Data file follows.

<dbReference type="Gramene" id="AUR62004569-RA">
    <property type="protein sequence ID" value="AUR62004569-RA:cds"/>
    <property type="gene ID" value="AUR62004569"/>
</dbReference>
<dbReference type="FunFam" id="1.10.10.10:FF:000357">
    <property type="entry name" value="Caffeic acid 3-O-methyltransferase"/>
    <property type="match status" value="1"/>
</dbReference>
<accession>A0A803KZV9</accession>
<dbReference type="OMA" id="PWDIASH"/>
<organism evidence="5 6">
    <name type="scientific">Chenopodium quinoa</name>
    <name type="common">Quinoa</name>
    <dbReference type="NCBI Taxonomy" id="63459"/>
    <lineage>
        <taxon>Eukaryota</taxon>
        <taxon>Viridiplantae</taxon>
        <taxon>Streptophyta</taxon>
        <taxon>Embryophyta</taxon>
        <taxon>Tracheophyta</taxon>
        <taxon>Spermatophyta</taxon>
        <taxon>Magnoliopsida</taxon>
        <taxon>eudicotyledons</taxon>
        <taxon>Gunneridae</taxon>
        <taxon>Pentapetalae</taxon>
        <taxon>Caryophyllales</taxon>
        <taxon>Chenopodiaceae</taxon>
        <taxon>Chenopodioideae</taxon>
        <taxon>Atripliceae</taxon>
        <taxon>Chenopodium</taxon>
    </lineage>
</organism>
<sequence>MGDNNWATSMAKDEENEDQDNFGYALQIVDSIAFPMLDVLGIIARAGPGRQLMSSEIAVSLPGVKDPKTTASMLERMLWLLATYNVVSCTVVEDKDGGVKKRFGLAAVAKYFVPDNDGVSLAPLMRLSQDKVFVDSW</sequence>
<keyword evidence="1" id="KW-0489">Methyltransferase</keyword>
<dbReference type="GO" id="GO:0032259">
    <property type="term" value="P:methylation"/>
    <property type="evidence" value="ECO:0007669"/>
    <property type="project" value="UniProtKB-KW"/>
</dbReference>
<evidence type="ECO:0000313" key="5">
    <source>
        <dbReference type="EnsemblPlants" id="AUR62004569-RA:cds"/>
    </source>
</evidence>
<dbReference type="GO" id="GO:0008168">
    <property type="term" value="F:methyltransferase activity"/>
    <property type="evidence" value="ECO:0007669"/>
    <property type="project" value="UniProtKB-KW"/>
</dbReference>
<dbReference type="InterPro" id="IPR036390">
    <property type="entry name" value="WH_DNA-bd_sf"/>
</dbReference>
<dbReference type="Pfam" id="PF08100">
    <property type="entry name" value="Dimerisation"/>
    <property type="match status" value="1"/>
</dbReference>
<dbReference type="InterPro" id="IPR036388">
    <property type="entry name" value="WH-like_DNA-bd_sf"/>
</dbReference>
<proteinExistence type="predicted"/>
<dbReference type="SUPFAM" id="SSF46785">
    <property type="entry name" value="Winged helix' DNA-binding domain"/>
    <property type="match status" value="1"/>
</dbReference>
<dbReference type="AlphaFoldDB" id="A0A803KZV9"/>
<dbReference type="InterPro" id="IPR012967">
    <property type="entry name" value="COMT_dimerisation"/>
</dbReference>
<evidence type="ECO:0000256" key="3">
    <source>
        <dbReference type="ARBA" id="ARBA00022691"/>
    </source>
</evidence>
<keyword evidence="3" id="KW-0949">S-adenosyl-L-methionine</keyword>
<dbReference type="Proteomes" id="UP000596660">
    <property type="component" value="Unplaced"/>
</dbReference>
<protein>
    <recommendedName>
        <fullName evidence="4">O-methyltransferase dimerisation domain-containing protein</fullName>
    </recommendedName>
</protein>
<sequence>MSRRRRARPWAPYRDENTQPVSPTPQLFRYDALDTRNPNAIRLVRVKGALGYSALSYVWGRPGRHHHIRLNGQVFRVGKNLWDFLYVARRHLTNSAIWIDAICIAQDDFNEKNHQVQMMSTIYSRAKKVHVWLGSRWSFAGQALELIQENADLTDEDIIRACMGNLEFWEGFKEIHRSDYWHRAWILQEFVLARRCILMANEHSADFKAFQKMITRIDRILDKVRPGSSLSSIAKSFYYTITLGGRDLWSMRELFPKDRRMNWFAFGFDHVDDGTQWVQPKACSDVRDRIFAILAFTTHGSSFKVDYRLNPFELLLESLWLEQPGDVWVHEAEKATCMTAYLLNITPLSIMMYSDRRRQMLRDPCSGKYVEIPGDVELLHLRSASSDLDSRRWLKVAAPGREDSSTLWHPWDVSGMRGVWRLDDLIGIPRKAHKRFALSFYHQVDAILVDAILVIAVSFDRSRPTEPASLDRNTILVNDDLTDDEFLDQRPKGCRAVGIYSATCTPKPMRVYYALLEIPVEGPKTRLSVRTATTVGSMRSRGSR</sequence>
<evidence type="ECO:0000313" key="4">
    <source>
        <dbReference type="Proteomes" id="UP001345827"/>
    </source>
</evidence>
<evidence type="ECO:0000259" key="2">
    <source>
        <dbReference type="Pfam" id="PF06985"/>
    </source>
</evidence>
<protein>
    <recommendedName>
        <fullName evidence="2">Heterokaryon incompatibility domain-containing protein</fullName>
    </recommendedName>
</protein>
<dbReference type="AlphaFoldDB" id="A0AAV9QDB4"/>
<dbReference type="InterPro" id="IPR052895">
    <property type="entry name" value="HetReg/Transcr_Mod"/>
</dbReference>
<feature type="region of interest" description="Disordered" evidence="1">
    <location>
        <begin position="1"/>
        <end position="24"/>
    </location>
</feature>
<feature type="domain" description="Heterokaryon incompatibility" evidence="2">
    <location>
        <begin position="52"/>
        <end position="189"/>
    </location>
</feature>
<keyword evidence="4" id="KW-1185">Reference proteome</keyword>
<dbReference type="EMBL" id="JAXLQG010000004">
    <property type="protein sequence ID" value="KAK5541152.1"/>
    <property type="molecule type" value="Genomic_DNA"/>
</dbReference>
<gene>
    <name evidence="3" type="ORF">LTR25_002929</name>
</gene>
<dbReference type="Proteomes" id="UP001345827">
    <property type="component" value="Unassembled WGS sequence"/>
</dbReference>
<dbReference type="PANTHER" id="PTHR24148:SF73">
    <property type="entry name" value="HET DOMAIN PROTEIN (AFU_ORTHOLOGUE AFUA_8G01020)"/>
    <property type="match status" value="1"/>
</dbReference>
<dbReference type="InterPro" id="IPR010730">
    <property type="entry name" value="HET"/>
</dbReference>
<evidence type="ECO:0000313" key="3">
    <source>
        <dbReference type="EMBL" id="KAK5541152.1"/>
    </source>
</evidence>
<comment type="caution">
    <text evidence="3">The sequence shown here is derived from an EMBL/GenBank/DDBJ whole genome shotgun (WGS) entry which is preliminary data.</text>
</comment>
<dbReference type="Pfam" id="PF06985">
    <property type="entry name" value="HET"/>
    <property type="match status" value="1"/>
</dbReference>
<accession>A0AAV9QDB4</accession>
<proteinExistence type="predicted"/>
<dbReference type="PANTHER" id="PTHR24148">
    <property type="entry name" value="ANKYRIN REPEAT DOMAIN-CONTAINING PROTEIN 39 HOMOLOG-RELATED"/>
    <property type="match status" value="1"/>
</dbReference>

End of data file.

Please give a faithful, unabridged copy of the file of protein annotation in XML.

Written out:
<dbReference type="Gramene" id="AUR62004569-RA">
    <property type="protein sequence ID" value="AUR62004569-RA:cds"/>
    <property type="gene ID" value="AUR62004569"/>
</dbReference>
<dbReference type="FunFam" id="1.10.10.10:FF:000357">
    <property type="entry name" value="Caffeic acid 3-O-methyltransferase"/>
    <property type="match status" value="1"/>
</dbReference>
<accession>A0A803KZV9</accession>
<dbReference type="OMA" id="PWDIASH"/>
<organism evidence="5 6">
    <name type="scientific">Chenopodium quinoa</name>
    <name type="common">Quinoa</name>
    <dbReference type="NCBI Taxonomy" id="63459"/>
    <lineage>
        <taxon>Eukaryota</taxon>
        <taxon>Viridiplantae</taxon>
        <taxon>Streptophyta</taxon>
        <taxon>Embryophyta</taxon>
        <taxon>Tracheophyta</taxon>
        <taxon>Spermatophyta</taxon>
        <taxon>Magnoliopsida</taxon>
        <taxon>eudicotyledons</taxon>
        <taxon>Gunneridae</taxon>
        <taxon>Pentapetalae</taxon>
        <taxon>Caryophyllales</taxon>
        <taxon>Chenopodiaceae</taxon>
        <taxon>Chenopodioideae</taxon>
        <taxon>Atripliceae</taxon>
        <taxon>Chenopodium</taxon>
    </lineage>
</organism>
<sequence>MGDNNWATSMAKDEENEDQDNFGYALQIVDSIAFPMLDVLGIIARAGPGRQLMSSEIAVSLPGVKDPKTTASMLERMLWLLATYNVVSCTVVEDKDGGVKKRFGLAAVAKYFVPDNDGVSLAPLMRLSQDKVFVDSW</sequence>
<keyword evidence="1" id="KW-0489">Methyltransferase</keyword>
<dbReference type="GO" id="GO:0032259">
    <property type="term" value="P:methylation"/>
    <property type="evidence" value="ECO:0007669"/>
    <property type="project" value="UniProtKB-KW"/>
</dbReference>
<evidence type="ECO:0000313" key="5">
    <source>
        <dbReference type="EnsemblPlants" id="AUR62004569-RA:cds"/>
    </source>
</evidence>
<dbReference type="GO" id="GO:0008168">
    <property type="term" value="F:methyltransferase activity"/>
    <property type="evidence" value="ECO:0007669"/>
    <property type="project" value="UniProtKB-KW"/>
</dbReference>
<dbReference type="InterPro" id="IPR036390">
    <property type="entry name" value="WH_DNA-bd_sf"/>
</dbReference>
<dbReference type="Pfam" id="PF08100">
    <property type="entry name" value="Dimerisation"/>
    <property type="match status" value="1"/>
</dbReference>
<dbReference type="InterPro" id="IPR036388">
    <property type="entry name" value="WH-like_DNA-bd_sf"/>
</dbReference>
<proteinExistence type="predicted"/>
<dbReference type="SUPFAM" id="SSF46785">
    <property type="entry name" value="Winged helix' DNA-binding domain"/>
    <property type="match status" value="1"/>
</dbReference>
<dbReference type="AlphaFoldDB" id="A0A803KZV9"/>
<dbReference type="InterPro" id="IPR012967">
    <property type="entry name" value="COMT_dimerisation"/>
</dbReference>
<evidence type="ECO:0000256" key="3">
    <source>
        <dbReference type="ARBA" id="ARBA00022691"/>
    </source>
</evidence>
<keyword evidence="3" id="KW-0949">S-adenosyl-L-methionine</keyword>
<dbReference type="Proteomes" id="UP000596660">
    <property type="component" value="Unplaced"/>
</dbReference>
<protein>
    <recommendedName>
        <fullName evidence="4">O-methyltransferase dimerisation domain-containing protein</fullName>
    </recommendedName>
</protein>
<sequence>MSRRRRARPWAPYRDENTQPVSPTPQLFRYDALDTRNPNAIRLVRVKGALGYSALSYVWGRPGRHHHIRLNGQVFRVGKNLWDFLYVARRHLTNSAIWIDAICIAQDDFNEKNHQVQMMSTIYSRAKKVHVWLGSRWSFAGQALELIQENADLTDEDIIRACMGNLEFWEGFKEIHRSDYWHRAWILQEFVLARRCILMANEHSADFKAFQKMITRIDRILDKVRPGSSLSSIAKSFYYTITLGGRDLWSMRELFPKDRRMNWFAFGFDHVDDGTQWVQPKACSDVRDRIFAILAFTTHGSSFKVDYRLNPFELLLESLWLEQPGDVWVHEAEKATCMTAYLLNITPLSIMMYSDRRRQMLRDPCSGKYVEIPGDVELLHLRSASSDLDSRRWLKVAAPGREDSSTLWHPWDVSGMRGVWRLDDLIGIPRKAHKRFALSFYHQVDAILVDAILVIAVSFDRSRPTEPASLDRNTILVNDDLTDDEFLDQRPKGCRAVGIYSATCTPKPMRVYYALLEIPVEGPKTRLSVRTATTVGSMRSRGSR</sequence>
<evidence type="ECO:0000313" key="4">
    <source>
        <dbReference type="Proteomes" id="UP001345827"/>
    </source>
</evidence>
<evidence type="ECO:0000259" key="2">
    <source>
        <dbReference type="Pfam" id="PF06985"/>
    </source>
</evidence>
<protein>
    <recommendedName>
        <fullName evidence="2">Heterokaryon incompatibility domain-containing protein</fullName>
    </recommendedName>
</protein>
<dbReference type="AlphaFoldDB" id="A0AAV9QDB4"/>
<dbReference type="InterPro" id="IPR052895">
    <property type="entry name" value="HetReg/Transcr_Mod"/>
</dbReference>
<feature type="region of interest" description="Disordered" evidence="1">
    <location>
        <begin position="1"/>
        <end position="24"/>
    </location>
</feature>
<feature type="domain" description="Heterokaryon incompatibility" evidence="2">
    <location>
        <begin position="52"/>
        <end position="189"/>
    </location>
</feature>
<keyword evidence="4" id="KW-1185">Reference proteome</keyword>
<dbReference type="EMBL" id="JAXLQG010000004">
    <property type="protein sequence ID" value="KAK5541152.1"/>
    <property type="molecule type" value="Genomic_DNA"/>
</dbReference>
<gene>
    <name evidence="3" type="ORF">LTR25_002929</name>
</gene>
<dbReference type="Proteomes" id="UP001345827">
    <property type="component" value="Unassembled WGS sequence"/>
</dbReference>
<dbReference type="PANTHER" id="PTHR24148:SF73">
    <property type="entry name" value="HET DOMAIN PROTEIN (AFU_ORTHOLOGUE AFUA_8G01020)"/>
    <property type="match status" value="1"/>
</dbReference>
<dbReference type="InterPro" id="IPR010730">
    <property type="entry name" value="HET"/>
</dbReference>
<evidence type="ECO:0000313" key="3">
    <source>
        <dbReference type="EMBL" id="KAK5541152.1"/>
    </source>
</evidence>
<comment type="caution">
    <text evidence="3">The sequence shown here is derived from an EMBL/GenBank/DDBJ whole genome shotgun (WGS) entry which is preliminary data.</text>
</comment>
<dbReference type="Pfam" id="PF06985">
    <property type="entry name" value="HET"/>
    <property type="match status" value="1"/>
</dbReference>
<accession>A0AAV9QDB4</accession>
<proteinExistence type="predicted"/>
<dbReference type="PANTHER" id="PTHR24148">
    <property type="entry name" value="ANKYRIN REPEAT DOMAIN-CONTAINING PROTEIN 39 HOMOLOG-RELATED"/>
    <property type="match status" value="1"/>
</dbReference>